Overachievers take stage at the Winter Paralympics
Earlier this year, we saw the best athletes in the world competing in Russia at the Winter Olympics.
This week, the best amateur basketball players on the planet will take center stage as the NCAA College Basketball Tournament, better known as March madness, gets underway. Whether it's the Olympics or the NCAA tourney, you have to admire the talents of these great young athletes.
As for the Winter Olympics in Sochi, the alpine skiing events are a personal favorite to watch. Having the skills agility, balance, coordination and speed to master a downhill course is quite amazing, and the difference between winning a medal is a fraction of a second.
It's difficult enough on two skis, but imagine someone trying to do it on one leg.
The Winter Paralympic Games, where athletes with physical disabilities compete every four years directly following the Winter Olympic Games, provide that stage.
Since the Winter Paralympics began in 1976 in Sweden, they have grown to be part of the largest international sporting event after the Olympic Games. The sports have included alpine skiing, ice sledge hockey, ice sledge racing, Nordic skiing biathlon, Nordic cross country skiing, para snowboarding and wheelchair curling.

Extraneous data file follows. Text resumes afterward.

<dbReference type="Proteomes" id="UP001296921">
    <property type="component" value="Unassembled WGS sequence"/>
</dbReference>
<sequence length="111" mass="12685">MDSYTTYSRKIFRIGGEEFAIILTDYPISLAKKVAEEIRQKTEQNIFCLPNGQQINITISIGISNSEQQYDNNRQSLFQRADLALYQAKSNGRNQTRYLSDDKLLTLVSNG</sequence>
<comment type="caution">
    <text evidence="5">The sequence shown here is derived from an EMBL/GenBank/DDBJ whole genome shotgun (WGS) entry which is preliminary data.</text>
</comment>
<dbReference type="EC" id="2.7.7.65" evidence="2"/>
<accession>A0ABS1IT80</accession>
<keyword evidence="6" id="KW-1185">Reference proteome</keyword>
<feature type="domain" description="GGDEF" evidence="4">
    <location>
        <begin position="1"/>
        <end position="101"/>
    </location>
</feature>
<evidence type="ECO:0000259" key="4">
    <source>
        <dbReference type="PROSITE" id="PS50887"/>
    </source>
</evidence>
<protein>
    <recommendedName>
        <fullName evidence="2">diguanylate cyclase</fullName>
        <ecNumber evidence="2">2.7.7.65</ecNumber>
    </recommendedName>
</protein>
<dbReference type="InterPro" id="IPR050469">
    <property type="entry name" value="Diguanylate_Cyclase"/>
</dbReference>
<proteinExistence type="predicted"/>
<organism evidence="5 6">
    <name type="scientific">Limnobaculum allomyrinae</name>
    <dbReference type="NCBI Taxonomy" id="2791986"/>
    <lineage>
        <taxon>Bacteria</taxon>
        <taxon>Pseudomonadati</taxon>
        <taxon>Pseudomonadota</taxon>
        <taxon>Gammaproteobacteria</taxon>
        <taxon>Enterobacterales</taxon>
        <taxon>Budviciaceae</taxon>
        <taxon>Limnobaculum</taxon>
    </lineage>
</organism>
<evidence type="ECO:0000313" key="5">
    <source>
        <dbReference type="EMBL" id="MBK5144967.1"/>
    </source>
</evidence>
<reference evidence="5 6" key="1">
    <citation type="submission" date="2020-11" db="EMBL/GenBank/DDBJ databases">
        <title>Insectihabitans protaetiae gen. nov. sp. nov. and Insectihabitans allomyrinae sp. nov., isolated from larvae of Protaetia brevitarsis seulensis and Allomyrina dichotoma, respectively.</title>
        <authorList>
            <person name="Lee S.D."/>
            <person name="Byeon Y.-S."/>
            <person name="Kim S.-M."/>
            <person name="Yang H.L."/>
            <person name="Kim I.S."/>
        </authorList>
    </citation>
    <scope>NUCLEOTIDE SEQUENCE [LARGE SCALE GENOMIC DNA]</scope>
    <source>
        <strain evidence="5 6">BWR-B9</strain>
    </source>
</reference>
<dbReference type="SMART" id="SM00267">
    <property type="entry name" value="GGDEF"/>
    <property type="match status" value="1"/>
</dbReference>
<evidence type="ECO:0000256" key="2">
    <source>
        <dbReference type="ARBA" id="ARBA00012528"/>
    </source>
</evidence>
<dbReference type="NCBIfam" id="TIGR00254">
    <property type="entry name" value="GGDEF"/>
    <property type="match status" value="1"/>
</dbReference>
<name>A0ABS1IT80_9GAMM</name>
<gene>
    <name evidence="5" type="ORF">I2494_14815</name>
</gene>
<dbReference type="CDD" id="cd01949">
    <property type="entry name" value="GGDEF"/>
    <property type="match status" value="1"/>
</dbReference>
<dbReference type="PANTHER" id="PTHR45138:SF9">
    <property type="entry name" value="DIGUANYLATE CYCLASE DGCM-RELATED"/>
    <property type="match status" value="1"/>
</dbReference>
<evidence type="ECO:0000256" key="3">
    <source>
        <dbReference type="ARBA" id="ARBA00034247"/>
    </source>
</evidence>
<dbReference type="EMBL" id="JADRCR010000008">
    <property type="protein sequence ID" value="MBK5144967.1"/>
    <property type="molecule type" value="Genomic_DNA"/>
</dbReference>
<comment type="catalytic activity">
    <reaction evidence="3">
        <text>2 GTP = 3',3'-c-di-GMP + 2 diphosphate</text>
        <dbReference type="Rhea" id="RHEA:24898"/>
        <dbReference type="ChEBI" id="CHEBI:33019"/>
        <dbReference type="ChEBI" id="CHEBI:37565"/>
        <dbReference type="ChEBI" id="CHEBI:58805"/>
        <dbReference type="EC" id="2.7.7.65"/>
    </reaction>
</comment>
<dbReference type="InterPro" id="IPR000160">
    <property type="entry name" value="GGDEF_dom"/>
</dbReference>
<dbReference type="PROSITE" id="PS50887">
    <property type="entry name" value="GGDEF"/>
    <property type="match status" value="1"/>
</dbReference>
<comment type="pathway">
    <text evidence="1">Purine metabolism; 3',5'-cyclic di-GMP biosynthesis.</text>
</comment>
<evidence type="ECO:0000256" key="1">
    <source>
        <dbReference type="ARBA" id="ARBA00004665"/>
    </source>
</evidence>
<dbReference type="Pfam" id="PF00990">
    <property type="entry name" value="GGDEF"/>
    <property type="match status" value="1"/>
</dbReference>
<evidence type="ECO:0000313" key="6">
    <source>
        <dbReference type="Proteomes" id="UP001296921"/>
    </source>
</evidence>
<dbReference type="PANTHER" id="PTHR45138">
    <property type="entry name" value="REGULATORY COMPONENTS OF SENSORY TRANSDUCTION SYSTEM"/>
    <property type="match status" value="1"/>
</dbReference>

"Reaching the Impossible" was the central theme at the closing ceremony in the Sochi 2014 Paralympic Winter Games. Russia placed first in the medal count with 80 while the U.S. was eighth with 17 medals, including two gold and seven silver.
Winning two of America's eight bronze medals was Stephanie Jallen, a senior at Wyoming Area High School in Luzerne County.
She placed third in both the super-G and the super combined in women's alpine skiing.
She also competed in the slalom and the two-run giant slalom, but did not finish either event due to falls. She shouldn't feel bad. We would struggle just STANDING on one leg for any period, let alone trying to race down a mountain on one ski!
After finishing high school, Jallen plans to study at King's College. The motivation to overachieve is a personal characteristic she's already mastered.
By JIM ZBICK